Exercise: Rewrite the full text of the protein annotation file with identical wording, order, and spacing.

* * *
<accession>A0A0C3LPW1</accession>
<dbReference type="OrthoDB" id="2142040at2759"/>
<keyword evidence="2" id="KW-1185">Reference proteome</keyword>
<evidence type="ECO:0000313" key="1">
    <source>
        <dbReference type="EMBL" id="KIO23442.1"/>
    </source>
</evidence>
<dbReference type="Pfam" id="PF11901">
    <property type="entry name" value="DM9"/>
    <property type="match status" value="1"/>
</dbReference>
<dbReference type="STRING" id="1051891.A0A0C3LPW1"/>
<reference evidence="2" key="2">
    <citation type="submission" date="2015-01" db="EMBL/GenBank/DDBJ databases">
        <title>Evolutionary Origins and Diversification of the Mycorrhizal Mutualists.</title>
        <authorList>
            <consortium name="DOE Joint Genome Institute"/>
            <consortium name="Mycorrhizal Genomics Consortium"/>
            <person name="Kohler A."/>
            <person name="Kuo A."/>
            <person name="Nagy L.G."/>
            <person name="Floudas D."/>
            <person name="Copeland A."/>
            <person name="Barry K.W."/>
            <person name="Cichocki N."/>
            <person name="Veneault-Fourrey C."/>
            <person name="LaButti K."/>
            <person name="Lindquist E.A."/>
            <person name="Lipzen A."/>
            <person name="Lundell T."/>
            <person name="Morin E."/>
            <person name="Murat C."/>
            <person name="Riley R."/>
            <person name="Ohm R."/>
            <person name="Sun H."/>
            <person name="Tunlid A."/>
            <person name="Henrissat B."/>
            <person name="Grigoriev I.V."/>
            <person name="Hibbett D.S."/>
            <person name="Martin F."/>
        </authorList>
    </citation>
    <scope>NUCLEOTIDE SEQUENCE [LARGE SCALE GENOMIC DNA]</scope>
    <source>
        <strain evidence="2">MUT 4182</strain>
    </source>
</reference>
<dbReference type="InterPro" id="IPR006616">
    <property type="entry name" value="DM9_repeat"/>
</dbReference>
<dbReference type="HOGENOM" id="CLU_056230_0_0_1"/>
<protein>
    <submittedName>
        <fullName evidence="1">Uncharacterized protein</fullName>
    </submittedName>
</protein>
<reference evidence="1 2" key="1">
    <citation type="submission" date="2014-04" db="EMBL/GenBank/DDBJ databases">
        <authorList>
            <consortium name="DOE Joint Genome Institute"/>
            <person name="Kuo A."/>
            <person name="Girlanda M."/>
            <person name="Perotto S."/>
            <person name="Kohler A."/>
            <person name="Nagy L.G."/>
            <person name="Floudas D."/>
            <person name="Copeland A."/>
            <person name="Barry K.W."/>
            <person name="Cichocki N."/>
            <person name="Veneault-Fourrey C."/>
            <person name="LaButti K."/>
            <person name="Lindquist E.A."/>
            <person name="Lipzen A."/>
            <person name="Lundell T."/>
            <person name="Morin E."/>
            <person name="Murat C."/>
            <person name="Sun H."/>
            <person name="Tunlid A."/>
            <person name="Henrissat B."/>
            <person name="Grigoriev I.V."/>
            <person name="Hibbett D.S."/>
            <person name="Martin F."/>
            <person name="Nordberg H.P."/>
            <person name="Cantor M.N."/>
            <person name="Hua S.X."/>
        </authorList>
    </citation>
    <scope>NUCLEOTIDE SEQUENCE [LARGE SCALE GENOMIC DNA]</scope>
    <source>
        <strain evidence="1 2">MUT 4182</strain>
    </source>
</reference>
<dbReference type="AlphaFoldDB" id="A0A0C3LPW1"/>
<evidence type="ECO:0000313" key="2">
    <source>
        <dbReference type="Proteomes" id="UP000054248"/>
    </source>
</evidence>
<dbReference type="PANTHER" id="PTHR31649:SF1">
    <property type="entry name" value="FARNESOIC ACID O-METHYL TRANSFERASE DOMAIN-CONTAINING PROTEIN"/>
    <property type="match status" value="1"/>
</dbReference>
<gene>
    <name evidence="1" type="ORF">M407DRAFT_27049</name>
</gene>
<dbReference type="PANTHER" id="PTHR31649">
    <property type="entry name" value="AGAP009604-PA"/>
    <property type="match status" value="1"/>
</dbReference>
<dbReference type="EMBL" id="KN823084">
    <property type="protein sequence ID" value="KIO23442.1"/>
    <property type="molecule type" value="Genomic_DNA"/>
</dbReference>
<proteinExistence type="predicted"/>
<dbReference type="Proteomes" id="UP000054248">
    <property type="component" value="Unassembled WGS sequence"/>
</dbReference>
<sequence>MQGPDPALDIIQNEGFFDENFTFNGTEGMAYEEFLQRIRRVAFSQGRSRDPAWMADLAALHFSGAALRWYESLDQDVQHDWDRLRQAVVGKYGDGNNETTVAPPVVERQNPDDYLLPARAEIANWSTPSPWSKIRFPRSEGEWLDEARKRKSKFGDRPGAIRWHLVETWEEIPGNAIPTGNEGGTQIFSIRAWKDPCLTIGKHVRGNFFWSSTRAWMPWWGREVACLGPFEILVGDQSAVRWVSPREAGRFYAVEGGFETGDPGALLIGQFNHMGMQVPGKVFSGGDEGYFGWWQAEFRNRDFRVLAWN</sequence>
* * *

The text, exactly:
<accession>A0A0C3LPW1</accession>
<dbReference type="OrthoDB" id="2142040at2759"/>
<keyword evidence="2" id="KW-1185">Reference proteome</keyword>
<evidence type="ECO:0000313" key="1">
    <source>
        <dbReference type="EMBL" id="KIO23442.1"/>
    </source>
</evidence>
<dbReference type="Pfam" id="PF11901">
    <property type="entry name" value="DM9"/>
    <property type="match status" value="1"/>
</dbReference>
<dbReference type="STRING" id="1051891.A0A0C3LPW1"/>
<reference evidence="2" key="2">
    <citation type="submission" date="2015-01" db="EMBL/GenBank/DDBJ databases">
        <title>Evolutionary Origins and Diversification of the Mycorrhizal Mutualists.</title>
        <authorList>
            <consortium name="DOE Joint Genome Institute"/>
            <consortium name="Mycorrhizal Genomics Consortium"/>
            <person name="Kohler A."/>
            <person name="Kuo A."/>
            <person name="Nagy L.G."/>
            <person name="Floudas D."/>
            <person name="Copeland A."/>
            <person name="Barry K.W."/>
            <person name="Cichocki N."/>
            <person name="Veneault-Fourrey C."/>
            <person name="LaButti K."/>
            <person name="Lindquist E.A."/>
            <person name="Lipzen A."/>
            <person name="Lundell T."/>
            <person name="Morin E."/>
            <person name="Murat C."/>
            <person name="Riley R."/>
            <person name="Ohm R."/>
            <person name="Sun H."/>
            <person name="Tunlid A."/>
            <person name="Henrissat B."/>
            <person name="Grigoriev I.V."/>
            <person name="Hibbett D.S."/>
            <person name="Martin F."/>
        </authorList>
    </citation>
    <scope>NUCLEOTIDE SEQUENCE [LARGE SCALE GENOMIC DNA]</scope>
    <source>
        <strain evidence="2">MUT 4182</strain>
    </source>
</reference>
<dbReference type="InterPro" id="IPR006616">
    <property type="entry name" value="DM9_repeat"/>
</dbReference>
<dbReference type="HOGENOM" id="CLU_056230_0_0_1"/>
<protein>
    <submittedName>
        <fullName evidence="1">Uncharacterized protein</fullName>
    </submittedName>
</protein>
<reference evidence="1 2" key="1">
    <citation type="submission" date="2014-04" db="EMBL/GenBank/DDBJ databases">
        <authorList>
            <consortium name="DOE Joint Genome Institute"/>
            <person name="Kuo A."/>
            <person name="Girlanda M."/>
            <person name="Perotto S."/>
            <person name="Kohler A."/>
            <person name="Nagy L.G."/>
            <person name="Floudas D."/>
            <person name="Copeland A."/>
            <person name="Barry K.W."/>
            <person name="Cichocki N."/>
            <person name="Veneault-Fourrey C."/>
            <person name="LaButti K."/>
            <person name="Lindquist E.A."/>
            <person name="Lipzen A."/>
            <person name="Lundell T."/>
            <person name="Morin E."/>
            <person name="Murat C."/>
            <person name="Sun H."/>
            <person name="Tunlid A."/>
            <person name="Henrissat B."/>
            <person name="Grigoriev I.V."/>
            <person name="Hibbett D.S."/>
            <person name="Martin F."/>
            <person name="Nordberg H.P."/>
            <person name="Cantor M.N."/>
            <person name="Hua S.X."/>
        </authorList>
    </citation>
    <scope>NUCLEOTIDE SEQUENCE [LARGE SCALE GENOMIC DNA]</scope>
    <source>
        <strain evidence="1 2">MUT 4182</strain>
    </source>
</reference>
<dbReference type="AlphaFoldDB" id="A0A0C3LPW1"/>
<evidence type="ECO:0000313" key="2">
    <source>
        <dbReference type="Proteomes" id="UP000054248"/>
    </source>
</evidence>
<dbReference type="PANTHER" id="PTHR31649:SF1">
    <property type="entry name" value="FARNESOIC ACID O-METHYL TRANSFERASE DOMAIN-CONTAINING PROTEIN"/>
    <property type="match status" value="1"/>
</dbReference>
<gene>
    <name evidence="1" type="ORF">M407DRAFT_27049</name>
</gene>
<dbReference type="PANTHER" id="PTHR31649">
    <property type="entry name" value="AGAP009604-PA"/>
    <property type="match status" value="1"/>
</dbReference>
<dbReference type="EMBL" id="KN823084">
    <property type="protein sequence ID" value="KIO23442.1"/>
    <property type="molecule type" value="Genomic_DNA"/>
</dbReference>
<proteinExistence type="predicted"/>
<dbReference type="Proteomes" id="UP000054248">
    <property type="component" value="Unassembled WGS sequence"/>
</dbReference>
<sequence>MQGPDPALDIIQNEGFFDENFTFNGTEGMAYEEFLQRIRRVAFSQGRSRDPAWMADLAALHFSGAALRWYESLDQDVQHDWDRLRQAVVGKYGDGNNETTVAPPVVERQNPDDYLLPARAEIANWSTPSPWSKIRFPRSEGEWLDEARKRKSKFGDRPGAIRWHLVETWEEIPGNAIPTGNEGGTQIFSIRAWKDPCLTIGKHVRGNFFWSSTRAWMPWWGREVACLGPFEILVGDQSAVRWVSPREAGRFYAVEGGFETGDPGALLIGQFNHMGMQVPGKVFSGGDEGYFGWWQAEFRNRDFRVLAWN</sequence>